Shift 2: Unleashed Review Sensory Overload

The racing game sim is not easy to come by. With the two big names Gran Tursimo and Forza dominating is there room for a third? Need for Speed Shift made a splash upon its debut which not only took a departure of its arcady appeal but it showed that the series could grow new legs and still walk just fine. Dropping the Need for Speed in the title this time Shift 2: Unleashed is out to make all the juices in your body flow with exhilaration at every corner.

Like any other racing sim it starts you off with a set amount of cash to buy a low end model car, D Class for this game. In which case you must build up your reputation by winning races, earning cash and getting new events unlocked. Tutorials are at the heart of every new event before you take part in it which is important. There is an RPG like level system in place for doing things within a race to unlock more features. Driving in the guided line, leading for an entire lap or driving clean races are some of what can be rewarded XP wise. All of this makes you aware of how much better you can be as a driver while racing.

The game would have you believe that this is a true racing sim where in some cases it is and some it’s not. Buying upgrades and tuning vehicles are great features which will let you get the speed and handling that your looking for. You can even tune cars to events whether your doing short track, long track, drifting and other racing types which is great to have so you don’t need to keep changing a cars options. Upgrades can also be sold back so money never feels waisted which is a good thing to have.

Vehicle AI’s act cautiously but are smart in their actions as to give you a good challenge. We did notice that as you progress through higher classes and events further the level of difficulty can someone spike. AI seem to not drive with cation anymore and are almost to aggressive. For a game that promotes respecting a racers line they seem to want to drive right through you to get ahead? Upgrading is no longer the only thing you can do, sometimes you will need to perfectly tune a certain car to come close to winning.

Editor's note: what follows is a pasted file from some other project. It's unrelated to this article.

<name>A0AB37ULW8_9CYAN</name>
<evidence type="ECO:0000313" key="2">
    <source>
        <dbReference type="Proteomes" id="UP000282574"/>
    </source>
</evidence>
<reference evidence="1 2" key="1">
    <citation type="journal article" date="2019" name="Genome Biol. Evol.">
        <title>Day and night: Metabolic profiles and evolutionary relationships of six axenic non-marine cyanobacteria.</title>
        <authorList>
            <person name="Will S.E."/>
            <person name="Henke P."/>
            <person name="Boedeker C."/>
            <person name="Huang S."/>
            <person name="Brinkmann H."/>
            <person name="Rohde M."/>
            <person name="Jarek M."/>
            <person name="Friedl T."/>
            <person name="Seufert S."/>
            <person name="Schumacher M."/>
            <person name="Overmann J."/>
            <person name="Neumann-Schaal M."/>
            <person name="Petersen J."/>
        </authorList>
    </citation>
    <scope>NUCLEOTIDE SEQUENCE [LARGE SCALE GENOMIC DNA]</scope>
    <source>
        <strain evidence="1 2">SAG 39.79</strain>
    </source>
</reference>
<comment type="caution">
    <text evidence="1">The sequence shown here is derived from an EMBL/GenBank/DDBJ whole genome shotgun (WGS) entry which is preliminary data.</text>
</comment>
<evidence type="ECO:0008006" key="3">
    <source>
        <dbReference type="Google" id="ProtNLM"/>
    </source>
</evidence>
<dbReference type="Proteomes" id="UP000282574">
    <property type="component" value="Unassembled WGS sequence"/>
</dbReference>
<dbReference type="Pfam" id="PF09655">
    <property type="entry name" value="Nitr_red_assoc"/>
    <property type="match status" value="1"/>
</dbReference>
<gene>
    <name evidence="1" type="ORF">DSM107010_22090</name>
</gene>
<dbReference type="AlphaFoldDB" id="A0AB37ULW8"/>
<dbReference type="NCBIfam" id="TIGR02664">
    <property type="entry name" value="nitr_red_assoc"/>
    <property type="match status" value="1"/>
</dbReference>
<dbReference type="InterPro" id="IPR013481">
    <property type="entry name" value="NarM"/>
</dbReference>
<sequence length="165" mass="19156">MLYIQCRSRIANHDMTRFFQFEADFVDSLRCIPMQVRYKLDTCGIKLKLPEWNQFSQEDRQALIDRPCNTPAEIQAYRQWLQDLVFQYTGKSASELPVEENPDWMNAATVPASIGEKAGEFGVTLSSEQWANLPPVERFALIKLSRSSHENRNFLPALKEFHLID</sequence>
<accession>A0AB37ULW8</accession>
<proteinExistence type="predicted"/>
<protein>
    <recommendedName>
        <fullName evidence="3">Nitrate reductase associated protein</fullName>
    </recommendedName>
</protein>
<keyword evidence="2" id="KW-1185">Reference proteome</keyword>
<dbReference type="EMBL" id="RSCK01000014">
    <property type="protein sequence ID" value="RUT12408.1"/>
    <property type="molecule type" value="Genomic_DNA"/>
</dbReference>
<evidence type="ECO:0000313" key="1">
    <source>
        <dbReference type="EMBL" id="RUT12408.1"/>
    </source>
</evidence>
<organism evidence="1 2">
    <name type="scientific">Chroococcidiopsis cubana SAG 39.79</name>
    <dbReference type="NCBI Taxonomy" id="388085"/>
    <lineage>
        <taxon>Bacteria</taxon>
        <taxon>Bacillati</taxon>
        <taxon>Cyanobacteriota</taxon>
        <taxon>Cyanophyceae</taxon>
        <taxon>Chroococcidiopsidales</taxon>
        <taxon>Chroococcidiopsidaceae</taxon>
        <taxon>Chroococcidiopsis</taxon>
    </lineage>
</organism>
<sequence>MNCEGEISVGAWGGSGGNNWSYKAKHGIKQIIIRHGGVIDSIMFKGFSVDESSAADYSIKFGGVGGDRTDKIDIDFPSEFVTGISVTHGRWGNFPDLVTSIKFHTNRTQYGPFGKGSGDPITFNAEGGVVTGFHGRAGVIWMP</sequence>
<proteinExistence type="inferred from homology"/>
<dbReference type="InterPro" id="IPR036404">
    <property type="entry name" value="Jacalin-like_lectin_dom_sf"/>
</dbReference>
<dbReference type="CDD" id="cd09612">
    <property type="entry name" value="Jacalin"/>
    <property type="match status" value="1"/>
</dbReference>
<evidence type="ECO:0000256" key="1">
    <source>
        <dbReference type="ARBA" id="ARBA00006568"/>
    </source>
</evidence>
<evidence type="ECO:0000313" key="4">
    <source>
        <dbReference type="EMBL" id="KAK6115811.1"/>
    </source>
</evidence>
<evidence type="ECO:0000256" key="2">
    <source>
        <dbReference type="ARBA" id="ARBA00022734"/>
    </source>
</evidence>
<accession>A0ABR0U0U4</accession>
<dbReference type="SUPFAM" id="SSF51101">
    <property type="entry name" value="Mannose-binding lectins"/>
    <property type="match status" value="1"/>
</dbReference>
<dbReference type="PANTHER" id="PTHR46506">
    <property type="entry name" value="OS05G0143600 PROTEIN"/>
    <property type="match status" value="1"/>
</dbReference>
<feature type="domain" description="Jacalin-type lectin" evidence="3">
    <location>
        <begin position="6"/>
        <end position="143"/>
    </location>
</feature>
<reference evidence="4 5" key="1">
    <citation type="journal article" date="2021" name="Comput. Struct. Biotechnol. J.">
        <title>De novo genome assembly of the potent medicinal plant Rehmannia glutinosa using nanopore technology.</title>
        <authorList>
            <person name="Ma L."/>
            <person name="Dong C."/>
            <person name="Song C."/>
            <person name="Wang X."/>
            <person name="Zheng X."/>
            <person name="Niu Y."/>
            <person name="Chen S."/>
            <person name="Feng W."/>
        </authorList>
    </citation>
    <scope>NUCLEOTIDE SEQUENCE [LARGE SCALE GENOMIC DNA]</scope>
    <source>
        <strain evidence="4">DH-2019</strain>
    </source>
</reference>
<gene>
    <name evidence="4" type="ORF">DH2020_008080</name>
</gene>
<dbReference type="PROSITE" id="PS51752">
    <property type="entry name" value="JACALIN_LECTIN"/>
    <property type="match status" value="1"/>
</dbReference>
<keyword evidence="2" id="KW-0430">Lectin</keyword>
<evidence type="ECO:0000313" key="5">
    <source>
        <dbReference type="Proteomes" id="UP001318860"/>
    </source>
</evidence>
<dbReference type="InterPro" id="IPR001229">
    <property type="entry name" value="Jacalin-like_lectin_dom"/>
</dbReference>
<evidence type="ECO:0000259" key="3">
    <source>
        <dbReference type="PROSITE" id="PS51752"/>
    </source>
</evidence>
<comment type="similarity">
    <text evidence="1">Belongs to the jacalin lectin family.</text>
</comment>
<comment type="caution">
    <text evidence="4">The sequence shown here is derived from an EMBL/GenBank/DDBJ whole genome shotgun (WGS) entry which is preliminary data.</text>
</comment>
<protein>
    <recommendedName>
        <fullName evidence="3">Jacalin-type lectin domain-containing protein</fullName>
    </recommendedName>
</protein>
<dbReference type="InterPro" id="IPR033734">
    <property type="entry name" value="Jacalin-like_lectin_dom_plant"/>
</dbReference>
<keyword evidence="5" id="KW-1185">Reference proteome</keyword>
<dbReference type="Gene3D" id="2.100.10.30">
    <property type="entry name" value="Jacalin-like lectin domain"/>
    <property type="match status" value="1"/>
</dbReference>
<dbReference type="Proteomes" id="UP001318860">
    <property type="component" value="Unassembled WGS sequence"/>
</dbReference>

While tuning your car is great it should be noted that the games vehicle physics are exaggerated. They are loose to the point where if you don’t tune the car a certain way some seem immensely difficult to play on most of the tracks with. Which make invitationals or races that give you loaner cars that much harder to do since you cannot tune those cars yourself. Also forget about fishtailing someone, it’ll only result in your loss and them laughing as you spin out.

The game has plenty of modes that you will go through. Standard, Elimination and Driver Duels are some of our favorite. While others can get somewhat annoying to get through. Time attack modes can get very tedious to do. Events can easily turn 20-30 minutes to part take in if you don’t restart. Drifting also doesn’t seem to fit very well with the games default handling. You will need to tune cars specifically to your liking if not the mode can be a chore to play at times. Autolog makes its return with most intact. Spawning from Need for Speed Hot Pursuit, gamers can keep track of their records and friends records. Lap times, complete races, recommendations and gallery are some of the options you can see, it all works very well.